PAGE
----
Friday, March 17, 2017

How many faces does Neil Enock have?

In this blog you'll meet NEIL ENOCK author of Mayan: Atlantis Returns and Doc Christmas and the Magic of Trains.

From pirate's red vest to priest's white collar and woodworking tools to producers mega-phone this man wears many hats. He appreciates his many readers and shares information with them in the following interview.

Enjoy his answers to some pressing questions (I laughed out loud at some of them), and learn what motivates a man to write in the middle of a busy, busy life.


Hi Neil,
You are busy. With film, writing and wood working, do you ever get into trouble?

Hi Marie,

Based on the length of time I’ve taken getting these answers back to you, I suspect the answer may be obvious, but generally I choose to say no, I don’t get into trouble.  

My acting roles usually take precedence as they are on someone else’s schedule and are usually just a day or two here and there. I have in the past turned down acting work due to conflicts with my overall schedule. Making my custom cribbage boards is usually doable in between other things. It goes in waves and lately I’m even able to hire a bit of help in that department. Things like directing a film or launching a new product steal huge blocks of time and can really upset the apple cart, but careful planning can make things fit.

You’ll notice I mentioned writing last? Well, it is seriously difficult to find quality time to write. I was making do fairly well until I lost my best friend, who was my Alpha reader and muse, to Cancer in January. In addition to the loss, I subsequently agreed to take over his role in the stage play ‘Vizard’ which added to my schedule. It has taken a few months to get all the balls back in the air and has now forced me to set back the launch date of my new book, which is ironically the first book in  the ‘Vizard’ series. Yes they are connected.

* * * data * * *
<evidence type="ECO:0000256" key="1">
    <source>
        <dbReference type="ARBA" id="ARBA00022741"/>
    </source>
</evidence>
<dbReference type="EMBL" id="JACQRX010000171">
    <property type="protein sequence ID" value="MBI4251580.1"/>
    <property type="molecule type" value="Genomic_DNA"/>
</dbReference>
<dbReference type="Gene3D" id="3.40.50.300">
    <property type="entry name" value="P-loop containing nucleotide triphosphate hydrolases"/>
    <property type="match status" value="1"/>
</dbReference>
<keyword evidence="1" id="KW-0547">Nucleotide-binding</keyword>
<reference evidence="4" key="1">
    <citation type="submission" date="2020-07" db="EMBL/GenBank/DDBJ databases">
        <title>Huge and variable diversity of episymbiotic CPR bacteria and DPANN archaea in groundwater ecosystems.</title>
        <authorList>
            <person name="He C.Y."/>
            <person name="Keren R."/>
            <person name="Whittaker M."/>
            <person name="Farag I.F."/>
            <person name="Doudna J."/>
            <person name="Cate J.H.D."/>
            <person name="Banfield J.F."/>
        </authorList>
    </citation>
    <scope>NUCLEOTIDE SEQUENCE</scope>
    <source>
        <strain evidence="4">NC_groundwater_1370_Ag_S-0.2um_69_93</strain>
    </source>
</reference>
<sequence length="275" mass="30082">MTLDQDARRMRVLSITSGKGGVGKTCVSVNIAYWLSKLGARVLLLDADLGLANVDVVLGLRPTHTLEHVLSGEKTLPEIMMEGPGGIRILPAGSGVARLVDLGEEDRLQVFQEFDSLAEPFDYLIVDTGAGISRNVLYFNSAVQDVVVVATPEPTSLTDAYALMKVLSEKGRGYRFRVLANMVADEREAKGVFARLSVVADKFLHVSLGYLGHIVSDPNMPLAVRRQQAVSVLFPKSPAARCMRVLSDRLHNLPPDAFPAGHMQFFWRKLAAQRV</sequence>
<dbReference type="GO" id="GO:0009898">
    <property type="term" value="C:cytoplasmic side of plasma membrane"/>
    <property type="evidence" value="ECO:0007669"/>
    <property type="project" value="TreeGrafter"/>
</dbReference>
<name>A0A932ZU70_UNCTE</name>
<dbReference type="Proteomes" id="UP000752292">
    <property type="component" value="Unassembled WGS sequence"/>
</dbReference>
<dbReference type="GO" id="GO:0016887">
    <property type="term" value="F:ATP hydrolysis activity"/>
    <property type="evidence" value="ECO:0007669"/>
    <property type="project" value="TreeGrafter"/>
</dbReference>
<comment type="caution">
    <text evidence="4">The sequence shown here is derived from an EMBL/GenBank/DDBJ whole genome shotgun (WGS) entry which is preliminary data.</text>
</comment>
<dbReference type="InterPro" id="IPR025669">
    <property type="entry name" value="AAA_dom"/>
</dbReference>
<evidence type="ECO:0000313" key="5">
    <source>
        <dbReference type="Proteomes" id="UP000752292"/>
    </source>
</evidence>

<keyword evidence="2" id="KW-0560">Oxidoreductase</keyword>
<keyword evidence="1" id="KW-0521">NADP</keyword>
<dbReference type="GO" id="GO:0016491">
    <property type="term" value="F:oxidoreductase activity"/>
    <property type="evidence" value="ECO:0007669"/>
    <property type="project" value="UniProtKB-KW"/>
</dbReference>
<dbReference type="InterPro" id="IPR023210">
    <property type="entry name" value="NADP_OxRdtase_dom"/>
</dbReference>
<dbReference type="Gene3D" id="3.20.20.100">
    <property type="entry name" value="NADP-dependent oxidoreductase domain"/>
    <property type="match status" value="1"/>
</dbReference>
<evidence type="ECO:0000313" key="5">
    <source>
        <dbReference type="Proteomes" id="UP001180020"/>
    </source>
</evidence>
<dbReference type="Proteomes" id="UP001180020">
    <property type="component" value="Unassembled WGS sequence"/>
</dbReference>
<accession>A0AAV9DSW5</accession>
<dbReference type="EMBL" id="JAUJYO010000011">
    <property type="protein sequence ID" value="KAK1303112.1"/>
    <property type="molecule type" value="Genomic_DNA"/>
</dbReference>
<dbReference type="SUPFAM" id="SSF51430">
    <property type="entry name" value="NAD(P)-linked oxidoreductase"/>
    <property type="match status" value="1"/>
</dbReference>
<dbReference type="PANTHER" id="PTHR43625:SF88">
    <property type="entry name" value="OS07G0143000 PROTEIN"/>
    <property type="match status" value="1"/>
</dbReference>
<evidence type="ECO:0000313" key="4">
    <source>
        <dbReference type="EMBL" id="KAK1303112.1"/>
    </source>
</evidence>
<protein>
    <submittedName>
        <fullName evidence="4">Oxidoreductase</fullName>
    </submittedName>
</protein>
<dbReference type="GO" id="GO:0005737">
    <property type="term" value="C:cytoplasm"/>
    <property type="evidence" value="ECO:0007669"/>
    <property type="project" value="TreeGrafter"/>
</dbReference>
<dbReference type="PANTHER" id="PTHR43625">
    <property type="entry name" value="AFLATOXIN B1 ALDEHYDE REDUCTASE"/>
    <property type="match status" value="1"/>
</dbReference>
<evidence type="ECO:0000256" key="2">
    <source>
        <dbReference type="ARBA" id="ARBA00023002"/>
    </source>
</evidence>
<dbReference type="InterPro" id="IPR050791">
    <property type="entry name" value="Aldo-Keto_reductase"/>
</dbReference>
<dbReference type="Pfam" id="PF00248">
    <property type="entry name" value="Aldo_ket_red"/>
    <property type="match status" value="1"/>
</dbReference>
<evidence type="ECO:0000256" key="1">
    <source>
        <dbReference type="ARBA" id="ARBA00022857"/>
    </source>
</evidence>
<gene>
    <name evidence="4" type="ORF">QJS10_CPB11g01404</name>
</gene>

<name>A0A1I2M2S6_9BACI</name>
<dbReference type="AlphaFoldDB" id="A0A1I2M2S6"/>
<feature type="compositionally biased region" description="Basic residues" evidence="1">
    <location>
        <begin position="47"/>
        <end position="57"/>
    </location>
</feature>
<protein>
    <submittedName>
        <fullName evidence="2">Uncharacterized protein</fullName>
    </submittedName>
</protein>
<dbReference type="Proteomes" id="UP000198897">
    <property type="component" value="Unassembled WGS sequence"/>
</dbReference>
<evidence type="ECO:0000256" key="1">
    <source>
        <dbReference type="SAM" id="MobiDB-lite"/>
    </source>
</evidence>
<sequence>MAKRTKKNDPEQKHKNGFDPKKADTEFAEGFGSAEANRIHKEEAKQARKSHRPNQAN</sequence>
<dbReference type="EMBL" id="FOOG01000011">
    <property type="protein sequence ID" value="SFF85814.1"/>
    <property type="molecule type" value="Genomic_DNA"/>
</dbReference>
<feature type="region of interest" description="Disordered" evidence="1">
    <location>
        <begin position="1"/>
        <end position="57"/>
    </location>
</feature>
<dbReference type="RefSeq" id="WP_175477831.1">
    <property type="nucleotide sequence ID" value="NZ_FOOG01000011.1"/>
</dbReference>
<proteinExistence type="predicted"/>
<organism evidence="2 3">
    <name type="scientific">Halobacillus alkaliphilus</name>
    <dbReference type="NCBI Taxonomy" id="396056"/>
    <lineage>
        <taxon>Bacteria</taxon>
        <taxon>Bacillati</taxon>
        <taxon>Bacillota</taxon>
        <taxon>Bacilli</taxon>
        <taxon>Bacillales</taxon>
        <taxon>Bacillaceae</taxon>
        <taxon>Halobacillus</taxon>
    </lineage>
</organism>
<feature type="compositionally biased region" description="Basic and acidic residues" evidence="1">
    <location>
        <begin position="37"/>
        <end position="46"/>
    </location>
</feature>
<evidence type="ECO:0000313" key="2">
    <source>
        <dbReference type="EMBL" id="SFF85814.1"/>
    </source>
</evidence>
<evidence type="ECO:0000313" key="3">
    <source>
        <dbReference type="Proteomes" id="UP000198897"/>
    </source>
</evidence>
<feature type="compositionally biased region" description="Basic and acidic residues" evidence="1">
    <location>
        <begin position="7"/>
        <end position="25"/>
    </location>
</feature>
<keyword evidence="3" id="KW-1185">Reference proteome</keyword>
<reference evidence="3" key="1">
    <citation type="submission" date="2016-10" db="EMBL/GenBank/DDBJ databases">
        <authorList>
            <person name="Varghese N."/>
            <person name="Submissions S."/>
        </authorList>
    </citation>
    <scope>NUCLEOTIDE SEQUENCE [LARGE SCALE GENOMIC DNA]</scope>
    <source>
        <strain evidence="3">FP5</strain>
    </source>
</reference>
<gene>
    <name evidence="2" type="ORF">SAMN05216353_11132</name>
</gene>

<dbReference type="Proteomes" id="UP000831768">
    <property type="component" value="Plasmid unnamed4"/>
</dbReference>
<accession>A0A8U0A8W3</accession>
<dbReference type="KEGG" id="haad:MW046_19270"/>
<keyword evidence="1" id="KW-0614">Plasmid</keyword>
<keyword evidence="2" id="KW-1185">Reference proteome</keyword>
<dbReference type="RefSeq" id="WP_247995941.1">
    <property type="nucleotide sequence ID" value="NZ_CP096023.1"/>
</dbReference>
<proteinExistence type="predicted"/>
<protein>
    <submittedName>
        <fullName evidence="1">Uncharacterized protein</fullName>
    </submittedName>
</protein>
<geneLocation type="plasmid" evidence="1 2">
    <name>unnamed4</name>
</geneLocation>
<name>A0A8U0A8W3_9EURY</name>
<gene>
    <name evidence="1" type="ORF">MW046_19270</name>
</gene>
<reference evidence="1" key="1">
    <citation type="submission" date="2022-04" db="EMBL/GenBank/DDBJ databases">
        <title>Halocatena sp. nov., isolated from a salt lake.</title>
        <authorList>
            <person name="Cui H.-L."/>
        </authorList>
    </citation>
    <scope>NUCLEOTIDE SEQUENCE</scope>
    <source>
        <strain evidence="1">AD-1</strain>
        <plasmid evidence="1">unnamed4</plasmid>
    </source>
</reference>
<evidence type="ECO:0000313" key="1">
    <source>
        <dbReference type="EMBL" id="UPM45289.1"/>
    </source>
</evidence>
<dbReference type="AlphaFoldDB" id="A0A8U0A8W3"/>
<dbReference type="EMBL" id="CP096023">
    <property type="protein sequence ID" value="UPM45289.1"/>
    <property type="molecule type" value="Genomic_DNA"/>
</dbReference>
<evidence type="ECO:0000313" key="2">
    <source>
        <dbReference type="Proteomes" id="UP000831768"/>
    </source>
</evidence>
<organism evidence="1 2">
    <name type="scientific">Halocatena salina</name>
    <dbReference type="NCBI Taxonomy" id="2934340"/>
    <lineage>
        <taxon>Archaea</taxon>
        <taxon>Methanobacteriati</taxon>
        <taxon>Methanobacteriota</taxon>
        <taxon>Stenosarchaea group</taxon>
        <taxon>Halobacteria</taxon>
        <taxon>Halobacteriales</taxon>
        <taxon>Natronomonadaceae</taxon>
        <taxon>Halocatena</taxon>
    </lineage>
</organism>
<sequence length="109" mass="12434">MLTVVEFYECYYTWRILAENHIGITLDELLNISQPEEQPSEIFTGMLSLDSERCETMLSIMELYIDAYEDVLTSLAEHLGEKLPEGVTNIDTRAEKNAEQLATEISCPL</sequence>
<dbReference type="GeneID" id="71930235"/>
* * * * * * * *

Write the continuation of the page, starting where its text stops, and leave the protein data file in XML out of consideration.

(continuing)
Oh, and in case anyone asks... Yes, it is a bit odd to be on stage and actually playing the role of the main character in the book you are writing.

                  What prompted your interest in Mayan and Minoan cultures?

This is a huge question because the story of Mayan: Atlantis Returns came to me without any real knowledge of either culture. Researching both cultures then finding a plausible connection between then even though they were almost 2 millennia apart was incredibly exhilarating. I had no idea how much I’d learned until I saw Director James Cameron on the National Geographic special ‘Atlantis Rising’ last week. Cameron makes a major incorrect assertion about the Atlanteans (Minoans) that skews the entire show from an explorative mission to a sensationalist tome. Don’t get me wrong it’s still very good, but the stated motivation for their explorative path is, well, incorrect.

              If you could cast your characters in the Hollywood adaptation of your books, who would play your characters?  
I’d love for Jay Baruchel to play Bob, as I think he will be the right age by the time we get there. I met him at the Banff Media festival last year and he’s great. Anne Hatheway would make a great Princess Itzela and Patrick Stewart would be an excellent Aranare.  It would be very cool if Steven Spielberg liked the story enough to play himself. That way, maybe we could film the scene that takes place on his yacht… on his yacht!  The rest I’ve got nobody specific in mind for yet.


                 How important are character names to you? Do you choose the names based on the way it sounds or the meaning?

I research names, their origins and meanings and choose based on both how it feels and the meaning.  If both line up it’s a winner!  Minoan names were harder, as there are no real records. However since the Minoan culture is in the root of the ancestry tree of most of Europe and the Mediterranean, there are lots of root names to choose from.  You’ve reminded me that I need to post an audio file on the website with the ‘correct’ pronunciation of some of the names.